More flashing lights at pedestrian crossings. Different ways of parking cars so the doors won’t crash into bicycles. Special areas where bikes can stop on the streets.
Those are some of the protections Washington lawmakers are trying to fund as the death and injury toll for pedestrians and bikers swells.
Support for the initiatives comes from both Republicans and Democrats. More money for pedestrian and bicycle safety efforts got a big boost with unanimous approval from the Senate Environment and Public Works Committee.
The committee agreed to require states to concentrate innovative safety efforts in areas with notably high pedestrian and bicycle fatalities and injuries.
For too long, activists maintain, safety dollars have too often gone to safety just at car crash sites, ignoring the corridors where pedestrians and bicycle fatalities happen.
“We’ve been trying to break into those safety dollars for 15 years. This is a real breakthrough,” said Caron Whitaker, vice president, government relations at the League of American Bicyclists.
House leaders are sympathetic. “What we’re going to do is provide very substantial incentives and dedicated funding in this bill for bike and pedestrian safety,” Transportation and Infrastructure Committee Chairman Peter DeFazio told McClatchy.
“There’s a lot of stuff out there and we’re going to encourage people to adopt and innovate and do this,” the Oregon Democrat said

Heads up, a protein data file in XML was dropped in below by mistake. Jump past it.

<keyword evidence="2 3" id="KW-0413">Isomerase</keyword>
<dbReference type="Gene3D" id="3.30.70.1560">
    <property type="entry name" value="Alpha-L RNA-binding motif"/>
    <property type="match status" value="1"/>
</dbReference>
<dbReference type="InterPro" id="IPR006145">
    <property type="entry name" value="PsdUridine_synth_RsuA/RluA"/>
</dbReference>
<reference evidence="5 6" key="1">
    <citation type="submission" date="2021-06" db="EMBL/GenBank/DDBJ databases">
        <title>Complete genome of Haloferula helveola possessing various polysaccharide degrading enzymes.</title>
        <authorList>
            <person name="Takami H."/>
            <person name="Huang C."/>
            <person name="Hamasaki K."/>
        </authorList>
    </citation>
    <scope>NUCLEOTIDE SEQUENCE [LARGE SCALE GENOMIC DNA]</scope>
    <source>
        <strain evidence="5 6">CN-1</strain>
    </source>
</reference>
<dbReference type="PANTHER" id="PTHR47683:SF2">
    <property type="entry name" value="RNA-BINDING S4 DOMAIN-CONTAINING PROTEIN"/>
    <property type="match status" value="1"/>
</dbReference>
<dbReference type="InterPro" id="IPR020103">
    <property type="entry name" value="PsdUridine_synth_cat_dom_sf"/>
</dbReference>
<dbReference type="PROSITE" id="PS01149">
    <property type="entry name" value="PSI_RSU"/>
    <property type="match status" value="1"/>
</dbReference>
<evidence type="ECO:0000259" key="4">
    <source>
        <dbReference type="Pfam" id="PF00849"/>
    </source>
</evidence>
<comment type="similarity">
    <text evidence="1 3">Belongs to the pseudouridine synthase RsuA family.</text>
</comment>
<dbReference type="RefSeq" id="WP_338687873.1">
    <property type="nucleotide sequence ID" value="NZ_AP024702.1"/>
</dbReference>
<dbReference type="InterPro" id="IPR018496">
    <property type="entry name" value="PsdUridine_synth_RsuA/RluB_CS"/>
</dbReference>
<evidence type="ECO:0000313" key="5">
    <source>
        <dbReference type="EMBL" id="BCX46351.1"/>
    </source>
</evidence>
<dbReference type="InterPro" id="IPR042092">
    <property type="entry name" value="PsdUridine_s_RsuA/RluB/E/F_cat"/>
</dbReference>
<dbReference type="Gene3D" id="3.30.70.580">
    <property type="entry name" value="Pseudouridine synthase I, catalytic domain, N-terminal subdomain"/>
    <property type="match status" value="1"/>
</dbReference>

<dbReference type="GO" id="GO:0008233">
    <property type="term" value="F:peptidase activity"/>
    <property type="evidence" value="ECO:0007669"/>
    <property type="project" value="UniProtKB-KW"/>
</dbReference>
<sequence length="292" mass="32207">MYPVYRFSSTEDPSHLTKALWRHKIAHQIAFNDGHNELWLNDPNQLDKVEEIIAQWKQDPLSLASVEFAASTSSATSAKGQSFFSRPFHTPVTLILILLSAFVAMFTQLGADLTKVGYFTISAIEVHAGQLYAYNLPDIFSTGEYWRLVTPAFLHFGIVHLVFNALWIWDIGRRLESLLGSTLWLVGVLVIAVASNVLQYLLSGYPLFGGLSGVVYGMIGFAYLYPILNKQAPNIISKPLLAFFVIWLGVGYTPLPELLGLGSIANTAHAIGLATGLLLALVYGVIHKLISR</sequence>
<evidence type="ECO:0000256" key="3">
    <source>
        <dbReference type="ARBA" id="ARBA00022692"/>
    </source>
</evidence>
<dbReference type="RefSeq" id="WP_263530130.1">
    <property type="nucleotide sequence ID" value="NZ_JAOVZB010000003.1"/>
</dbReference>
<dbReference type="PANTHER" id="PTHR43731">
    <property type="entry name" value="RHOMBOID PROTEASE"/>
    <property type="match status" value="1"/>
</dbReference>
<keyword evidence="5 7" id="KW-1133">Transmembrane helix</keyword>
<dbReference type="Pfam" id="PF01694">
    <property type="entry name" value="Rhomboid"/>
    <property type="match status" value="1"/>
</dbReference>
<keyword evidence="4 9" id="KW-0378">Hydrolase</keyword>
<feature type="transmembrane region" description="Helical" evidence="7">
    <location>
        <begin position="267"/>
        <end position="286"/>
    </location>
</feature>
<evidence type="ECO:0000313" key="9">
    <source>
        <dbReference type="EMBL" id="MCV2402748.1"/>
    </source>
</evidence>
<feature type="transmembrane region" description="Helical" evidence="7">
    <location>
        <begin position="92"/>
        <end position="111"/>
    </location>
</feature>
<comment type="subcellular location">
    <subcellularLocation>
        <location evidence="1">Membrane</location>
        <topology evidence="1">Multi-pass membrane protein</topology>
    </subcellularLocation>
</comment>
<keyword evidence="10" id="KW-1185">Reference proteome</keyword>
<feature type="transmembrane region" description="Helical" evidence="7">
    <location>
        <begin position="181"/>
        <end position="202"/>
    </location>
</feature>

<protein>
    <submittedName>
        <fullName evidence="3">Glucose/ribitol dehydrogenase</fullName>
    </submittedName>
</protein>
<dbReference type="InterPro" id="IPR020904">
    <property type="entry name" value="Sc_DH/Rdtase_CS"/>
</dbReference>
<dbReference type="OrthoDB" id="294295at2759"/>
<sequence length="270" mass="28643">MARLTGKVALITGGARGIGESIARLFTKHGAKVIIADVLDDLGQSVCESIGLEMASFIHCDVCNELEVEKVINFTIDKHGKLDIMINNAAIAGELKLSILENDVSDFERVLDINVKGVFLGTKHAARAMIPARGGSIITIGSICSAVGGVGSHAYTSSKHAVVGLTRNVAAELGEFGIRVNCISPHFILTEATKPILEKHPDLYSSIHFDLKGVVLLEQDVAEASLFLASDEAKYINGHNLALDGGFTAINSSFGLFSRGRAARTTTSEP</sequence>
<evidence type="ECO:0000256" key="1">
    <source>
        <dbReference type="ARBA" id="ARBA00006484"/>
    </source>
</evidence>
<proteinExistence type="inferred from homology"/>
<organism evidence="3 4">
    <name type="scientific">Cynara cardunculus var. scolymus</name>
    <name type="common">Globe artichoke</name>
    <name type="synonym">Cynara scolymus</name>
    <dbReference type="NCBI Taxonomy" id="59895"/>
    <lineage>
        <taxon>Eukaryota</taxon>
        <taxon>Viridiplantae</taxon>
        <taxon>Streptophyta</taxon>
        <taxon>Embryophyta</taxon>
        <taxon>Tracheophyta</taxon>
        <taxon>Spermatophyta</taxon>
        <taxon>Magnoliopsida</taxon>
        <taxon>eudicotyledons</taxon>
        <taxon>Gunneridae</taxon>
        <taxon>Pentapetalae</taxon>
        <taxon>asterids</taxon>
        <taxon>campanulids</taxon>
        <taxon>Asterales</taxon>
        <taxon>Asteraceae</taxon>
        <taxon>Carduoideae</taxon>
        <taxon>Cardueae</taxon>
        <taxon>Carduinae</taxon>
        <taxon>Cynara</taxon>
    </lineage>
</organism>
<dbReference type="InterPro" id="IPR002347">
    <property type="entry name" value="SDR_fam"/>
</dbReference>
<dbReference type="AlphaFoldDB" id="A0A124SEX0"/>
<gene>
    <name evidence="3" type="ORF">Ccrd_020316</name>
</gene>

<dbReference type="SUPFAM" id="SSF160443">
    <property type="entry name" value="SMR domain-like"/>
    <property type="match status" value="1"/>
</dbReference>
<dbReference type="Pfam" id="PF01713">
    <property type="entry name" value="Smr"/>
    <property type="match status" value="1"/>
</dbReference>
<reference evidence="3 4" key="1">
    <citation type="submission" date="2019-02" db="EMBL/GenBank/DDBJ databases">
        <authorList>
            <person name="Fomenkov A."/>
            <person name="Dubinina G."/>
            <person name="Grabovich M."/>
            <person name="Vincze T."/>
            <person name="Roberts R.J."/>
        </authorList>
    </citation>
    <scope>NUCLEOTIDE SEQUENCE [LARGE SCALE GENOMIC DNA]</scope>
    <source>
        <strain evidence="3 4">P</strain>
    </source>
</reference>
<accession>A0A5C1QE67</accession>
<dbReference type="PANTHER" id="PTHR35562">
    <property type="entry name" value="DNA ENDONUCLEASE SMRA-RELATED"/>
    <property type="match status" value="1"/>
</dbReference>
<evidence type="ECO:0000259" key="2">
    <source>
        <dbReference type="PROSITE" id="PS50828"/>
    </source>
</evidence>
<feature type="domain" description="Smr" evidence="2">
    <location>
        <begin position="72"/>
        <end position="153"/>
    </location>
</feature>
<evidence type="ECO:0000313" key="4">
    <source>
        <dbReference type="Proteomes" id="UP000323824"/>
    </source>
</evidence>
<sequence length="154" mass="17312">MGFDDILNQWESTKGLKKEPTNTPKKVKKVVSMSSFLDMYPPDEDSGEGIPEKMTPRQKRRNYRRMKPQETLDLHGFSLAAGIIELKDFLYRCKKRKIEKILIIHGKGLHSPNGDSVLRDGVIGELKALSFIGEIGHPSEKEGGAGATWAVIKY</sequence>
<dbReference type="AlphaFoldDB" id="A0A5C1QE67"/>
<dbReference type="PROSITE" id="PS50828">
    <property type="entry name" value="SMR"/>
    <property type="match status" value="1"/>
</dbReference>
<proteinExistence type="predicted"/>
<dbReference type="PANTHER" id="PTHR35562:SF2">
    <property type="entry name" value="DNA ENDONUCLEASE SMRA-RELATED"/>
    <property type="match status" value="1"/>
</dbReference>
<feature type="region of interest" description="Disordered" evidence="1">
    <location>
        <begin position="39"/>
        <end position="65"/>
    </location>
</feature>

Some activists, though, say all this money and ambition is still far from what’s needed. The funding, they maintain, is paltry compared to how much is spent to make highways bigger and faster.
Transportation For America, a nonpartisan advocacy group, argues in a report that “A serious effort to reduce deaths on our roadways requires slower speeds on local and arterial roads. The federal program should require designs and approaches that put safety first.”
Among the group’s ideas, widely shared by other bicycle safety advocates: Roads surrounded by development should be designed to have speeds of 35 mph or less. Such lower speeds have been shown to dramatically decrease the chance of fatalities in an accident.
The Senate bill includes significant new safety programs and encourages states and planning organizations to adopt complete streets designs and plans. But the transportation group is concerned that these programs will be undercut by substantial funding increases for high speed roadways without any additional constraints to improve safety.
Safer street designs shouldn’t be optional, as this bill considers them, the transportation group says. History has shown that “optional” will result in many states failing to take action to save lives, said Transportation for America spokesman Steve Davis.
Activists and lawmakers agree on this much: There’s an urgent need to promote and improve pedestrian and bicycle safety. The nation’s pedestrian death toll hit its highest level since 1990 last year. This year, 25 states are expected to see higher fatality levels, according to data compiled by transportation advocacy groups.